The best paying jobs in finance
For most financial services firms in banking and asset management, 2021 will be close to a record year. But the extent of the past year's bounty depends on which department you worked in. A big theme throughout the year has been the industry’s attempts to recruit and retain junior talent, particularly at banks where, in the words of an associate at a big investment bank, “I’ve been working non-stop for the last 18 months.”
Banks, hedge funds and private equity firms have responded by hiking pay and despite the workload and pressures, the financial services sector remains an attractive one to work in going into 2021, providing some of the highest paid positions for new graduate applicants.
So which jobs pay the most when you're starting out?
Hedge fund, entry level, $167k-350k (£124-261k)
Hedge funds are increasingly keen on developing talent in-house but they still prefer to hire people with two- or three years’ experience. According to Wall Street Oasis, for those who do join as an undergraduate, there's a big variation in pay depending on performance, culture, the manager, and much more. Typically, base compensation is anywhere from $70k-100k with a 0-100% bonus. A junior analyst with two years of experience after university can command a base salary of between $100K and $150k, with a bonus of up to 100% on top of that. eFinancialCareers' own salary and bonus survey suggests average total compensation for an analyst in a hedge fund is $284k.
Private equity analyst, $117k (£87k)
The best way to get into private equity is still through the analyst program at an investment bank, because private equity firms know they are getting the best-trained talent. Some PE firms have started offering their own graduate programs, although that tends to be limited to the biggest firms like Blackstone. Private equity salaries remain robust, and 2021 will be a big year for private equity as funds race to deploy capital on deals. eFinancialCareers' salary survey suggests that total compensation for an analyst at a big private equity fund typically starts around $85k, rising to $167k for an associate. In the UK, starting salaries for analysts and associates range from £50k to 55k at the smaller firms to £65 to £85k at the big firms.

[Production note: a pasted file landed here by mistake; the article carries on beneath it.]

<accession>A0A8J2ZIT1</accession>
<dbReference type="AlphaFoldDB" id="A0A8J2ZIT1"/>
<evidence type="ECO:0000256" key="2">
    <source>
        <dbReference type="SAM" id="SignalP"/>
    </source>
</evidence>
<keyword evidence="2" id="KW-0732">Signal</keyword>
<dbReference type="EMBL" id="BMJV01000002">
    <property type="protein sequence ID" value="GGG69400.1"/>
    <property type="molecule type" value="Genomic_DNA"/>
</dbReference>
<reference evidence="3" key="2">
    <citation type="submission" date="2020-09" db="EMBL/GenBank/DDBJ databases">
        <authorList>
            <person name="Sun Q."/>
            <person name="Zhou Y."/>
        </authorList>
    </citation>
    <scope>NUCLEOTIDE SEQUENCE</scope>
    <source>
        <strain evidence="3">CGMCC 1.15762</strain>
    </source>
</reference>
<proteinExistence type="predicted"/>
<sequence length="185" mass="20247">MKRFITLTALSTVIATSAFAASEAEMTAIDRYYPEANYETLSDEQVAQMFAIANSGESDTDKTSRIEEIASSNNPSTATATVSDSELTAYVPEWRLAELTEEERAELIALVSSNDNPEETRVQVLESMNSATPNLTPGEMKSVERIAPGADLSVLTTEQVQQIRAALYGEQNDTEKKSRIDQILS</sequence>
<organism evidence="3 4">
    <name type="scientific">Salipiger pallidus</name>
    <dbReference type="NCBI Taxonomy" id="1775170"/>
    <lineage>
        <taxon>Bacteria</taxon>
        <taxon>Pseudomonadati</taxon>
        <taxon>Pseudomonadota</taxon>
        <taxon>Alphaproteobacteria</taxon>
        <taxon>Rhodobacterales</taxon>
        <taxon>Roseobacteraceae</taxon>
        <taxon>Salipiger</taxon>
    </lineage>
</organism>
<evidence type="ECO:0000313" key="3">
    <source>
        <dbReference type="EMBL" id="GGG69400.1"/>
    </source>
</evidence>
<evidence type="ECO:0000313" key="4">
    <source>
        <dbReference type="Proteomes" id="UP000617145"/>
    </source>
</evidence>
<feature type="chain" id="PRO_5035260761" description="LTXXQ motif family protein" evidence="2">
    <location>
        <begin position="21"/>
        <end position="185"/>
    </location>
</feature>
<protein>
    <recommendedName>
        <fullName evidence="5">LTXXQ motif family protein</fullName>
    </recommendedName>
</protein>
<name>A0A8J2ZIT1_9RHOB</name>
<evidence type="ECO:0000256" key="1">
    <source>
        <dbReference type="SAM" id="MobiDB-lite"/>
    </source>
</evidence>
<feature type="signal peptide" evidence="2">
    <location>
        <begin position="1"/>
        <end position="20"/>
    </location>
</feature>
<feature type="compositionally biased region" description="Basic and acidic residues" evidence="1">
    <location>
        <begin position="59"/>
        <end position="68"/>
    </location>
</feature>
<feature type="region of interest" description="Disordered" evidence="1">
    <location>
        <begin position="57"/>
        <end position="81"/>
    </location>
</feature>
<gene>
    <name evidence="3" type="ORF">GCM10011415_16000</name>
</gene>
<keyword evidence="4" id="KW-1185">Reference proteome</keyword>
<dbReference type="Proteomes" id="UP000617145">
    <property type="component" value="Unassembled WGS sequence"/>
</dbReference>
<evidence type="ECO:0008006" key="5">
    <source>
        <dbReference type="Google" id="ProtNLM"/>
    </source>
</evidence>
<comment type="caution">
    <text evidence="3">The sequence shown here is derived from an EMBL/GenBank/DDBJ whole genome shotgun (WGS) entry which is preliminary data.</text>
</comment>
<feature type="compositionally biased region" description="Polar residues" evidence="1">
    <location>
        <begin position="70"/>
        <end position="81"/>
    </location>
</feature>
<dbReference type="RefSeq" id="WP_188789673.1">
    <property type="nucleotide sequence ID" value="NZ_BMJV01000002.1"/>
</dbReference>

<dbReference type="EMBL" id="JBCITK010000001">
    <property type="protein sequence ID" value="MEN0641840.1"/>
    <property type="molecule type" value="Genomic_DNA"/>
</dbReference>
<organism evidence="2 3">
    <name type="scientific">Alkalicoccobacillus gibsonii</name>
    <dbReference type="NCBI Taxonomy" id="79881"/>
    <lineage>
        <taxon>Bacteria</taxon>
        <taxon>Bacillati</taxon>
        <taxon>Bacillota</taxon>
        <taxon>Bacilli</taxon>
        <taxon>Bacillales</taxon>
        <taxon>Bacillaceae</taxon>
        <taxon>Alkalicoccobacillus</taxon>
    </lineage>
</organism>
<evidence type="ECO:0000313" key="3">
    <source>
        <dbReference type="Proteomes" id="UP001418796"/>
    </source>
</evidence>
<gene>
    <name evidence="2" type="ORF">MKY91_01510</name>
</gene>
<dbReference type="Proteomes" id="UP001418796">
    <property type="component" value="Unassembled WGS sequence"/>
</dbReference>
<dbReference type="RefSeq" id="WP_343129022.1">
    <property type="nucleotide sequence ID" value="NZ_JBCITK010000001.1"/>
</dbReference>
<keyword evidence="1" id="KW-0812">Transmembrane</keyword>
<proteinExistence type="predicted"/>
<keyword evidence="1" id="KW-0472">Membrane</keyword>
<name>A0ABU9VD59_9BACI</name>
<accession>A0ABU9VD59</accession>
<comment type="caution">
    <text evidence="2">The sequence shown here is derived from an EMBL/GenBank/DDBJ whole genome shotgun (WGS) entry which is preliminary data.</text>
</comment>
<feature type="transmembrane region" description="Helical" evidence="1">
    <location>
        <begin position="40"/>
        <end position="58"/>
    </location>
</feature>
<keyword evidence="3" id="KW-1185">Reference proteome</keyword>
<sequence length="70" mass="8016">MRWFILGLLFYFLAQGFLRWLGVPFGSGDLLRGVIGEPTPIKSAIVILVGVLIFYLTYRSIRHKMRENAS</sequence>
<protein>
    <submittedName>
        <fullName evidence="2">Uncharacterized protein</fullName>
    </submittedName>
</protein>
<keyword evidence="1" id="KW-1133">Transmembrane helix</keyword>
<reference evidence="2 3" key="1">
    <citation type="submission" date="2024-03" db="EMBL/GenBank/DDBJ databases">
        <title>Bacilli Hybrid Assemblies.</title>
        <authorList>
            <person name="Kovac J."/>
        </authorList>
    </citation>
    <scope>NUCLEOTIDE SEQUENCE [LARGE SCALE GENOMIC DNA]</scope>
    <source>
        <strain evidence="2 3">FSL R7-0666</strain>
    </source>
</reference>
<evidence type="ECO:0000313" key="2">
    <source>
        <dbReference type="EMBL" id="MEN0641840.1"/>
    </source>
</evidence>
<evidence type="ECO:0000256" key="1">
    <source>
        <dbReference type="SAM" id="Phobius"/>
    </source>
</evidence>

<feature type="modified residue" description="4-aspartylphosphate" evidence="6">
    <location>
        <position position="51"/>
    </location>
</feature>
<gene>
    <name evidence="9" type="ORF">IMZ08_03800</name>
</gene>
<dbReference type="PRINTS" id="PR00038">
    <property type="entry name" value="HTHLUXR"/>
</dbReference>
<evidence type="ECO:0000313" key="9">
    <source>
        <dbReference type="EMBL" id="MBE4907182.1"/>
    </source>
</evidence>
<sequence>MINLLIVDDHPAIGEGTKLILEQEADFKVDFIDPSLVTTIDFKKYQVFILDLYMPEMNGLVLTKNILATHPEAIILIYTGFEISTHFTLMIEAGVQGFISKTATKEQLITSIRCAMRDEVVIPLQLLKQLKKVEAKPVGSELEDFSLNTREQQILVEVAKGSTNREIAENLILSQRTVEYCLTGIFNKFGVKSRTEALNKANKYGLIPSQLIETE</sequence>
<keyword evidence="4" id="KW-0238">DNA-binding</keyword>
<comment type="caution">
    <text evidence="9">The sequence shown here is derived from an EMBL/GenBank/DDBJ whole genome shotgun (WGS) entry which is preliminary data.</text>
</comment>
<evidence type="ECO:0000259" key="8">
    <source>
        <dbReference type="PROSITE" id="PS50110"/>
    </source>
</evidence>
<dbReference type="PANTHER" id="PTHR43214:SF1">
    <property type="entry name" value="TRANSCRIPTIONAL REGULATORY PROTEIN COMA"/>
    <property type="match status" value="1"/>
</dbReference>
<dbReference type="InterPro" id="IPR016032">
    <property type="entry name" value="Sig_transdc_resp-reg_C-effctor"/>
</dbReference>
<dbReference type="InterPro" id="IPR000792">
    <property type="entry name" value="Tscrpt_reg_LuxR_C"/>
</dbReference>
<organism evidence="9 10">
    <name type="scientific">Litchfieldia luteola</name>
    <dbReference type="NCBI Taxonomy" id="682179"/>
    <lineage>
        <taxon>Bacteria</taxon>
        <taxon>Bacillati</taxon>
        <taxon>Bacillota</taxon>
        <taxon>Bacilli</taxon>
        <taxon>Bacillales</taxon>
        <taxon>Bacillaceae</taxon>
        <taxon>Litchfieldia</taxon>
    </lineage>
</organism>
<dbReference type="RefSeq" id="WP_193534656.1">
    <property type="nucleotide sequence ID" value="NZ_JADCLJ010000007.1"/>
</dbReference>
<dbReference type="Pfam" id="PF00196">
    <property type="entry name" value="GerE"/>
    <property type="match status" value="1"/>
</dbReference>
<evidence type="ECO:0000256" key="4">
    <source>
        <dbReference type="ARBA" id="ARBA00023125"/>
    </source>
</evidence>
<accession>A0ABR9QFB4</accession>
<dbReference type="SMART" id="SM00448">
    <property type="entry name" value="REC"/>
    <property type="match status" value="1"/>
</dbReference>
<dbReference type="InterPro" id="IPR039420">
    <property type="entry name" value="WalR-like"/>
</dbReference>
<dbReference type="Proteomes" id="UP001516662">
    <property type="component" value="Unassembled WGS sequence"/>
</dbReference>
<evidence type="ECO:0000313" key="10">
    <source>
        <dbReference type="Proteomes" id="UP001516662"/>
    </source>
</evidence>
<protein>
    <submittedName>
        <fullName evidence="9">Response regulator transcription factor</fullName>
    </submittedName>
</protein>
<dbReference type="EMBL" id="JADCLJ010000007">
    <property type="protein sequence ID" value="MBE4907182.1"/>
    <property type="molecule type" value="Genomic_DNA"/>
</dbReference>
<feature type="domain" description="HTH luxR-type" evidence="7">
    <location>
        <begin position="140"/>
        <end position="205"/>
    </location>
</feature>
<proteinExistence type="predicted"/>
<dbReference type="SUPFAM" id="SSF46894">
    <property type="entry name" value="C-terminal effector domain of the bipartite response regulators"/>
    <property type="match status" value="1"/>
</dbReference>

Private equity firms have boosted their salaries in 2021, taking their lead from banks. But private equity firms are a bigger draw for junior bankers because they offer shorter working hours and also the prospect of carried interest (“carry”), which is earned from the profits that are made on the LP’s original investment, and is typically 20%. But carry is earned by deal originators, and can take 10 to 15 years to rise to that level.
Sales and trading, investment bank, $110-145k+ (£82k-108k+)
In 2021, sales and trading divisions failed to match 2020's bumper revenues, which were boosted by record levels of volatility at the height of the pandemic. Unfortunately, 2020's boom didn't necessarily translate into record bonuses as banks were urged to show restraint - and now it seems that fixed income traders (at least) will have their bonuses cut in 2021.
Pay in sales and trading can be difficult to predict though, even at a junior level. Bonuses here vary considearbly depending on performance, which can fluctuate wildly. An analyst at a big investment bank working on a desk that did well can earn total compensation of around $145K at the top end. Away from the investment banks, traders at hedge funds can earn more – or much less, as base salaries tend to be lower.
Investment banking division, first year analyst, up to $120k (£90K) salary plus a bonus
Since the onset of the Covid-19 pandemic, corporate finance activity has been running at record levels. In 2020, capital markets bankers were the best paid but in 2021 it’s all been about mergers and acquisitions (M&A) and initial public offerings (IPOs), with both running at or near record levels. People working in M&A, equity capital markets (ECM) and debt capital markets (DCM) are said to work in the investment banking division (IBD).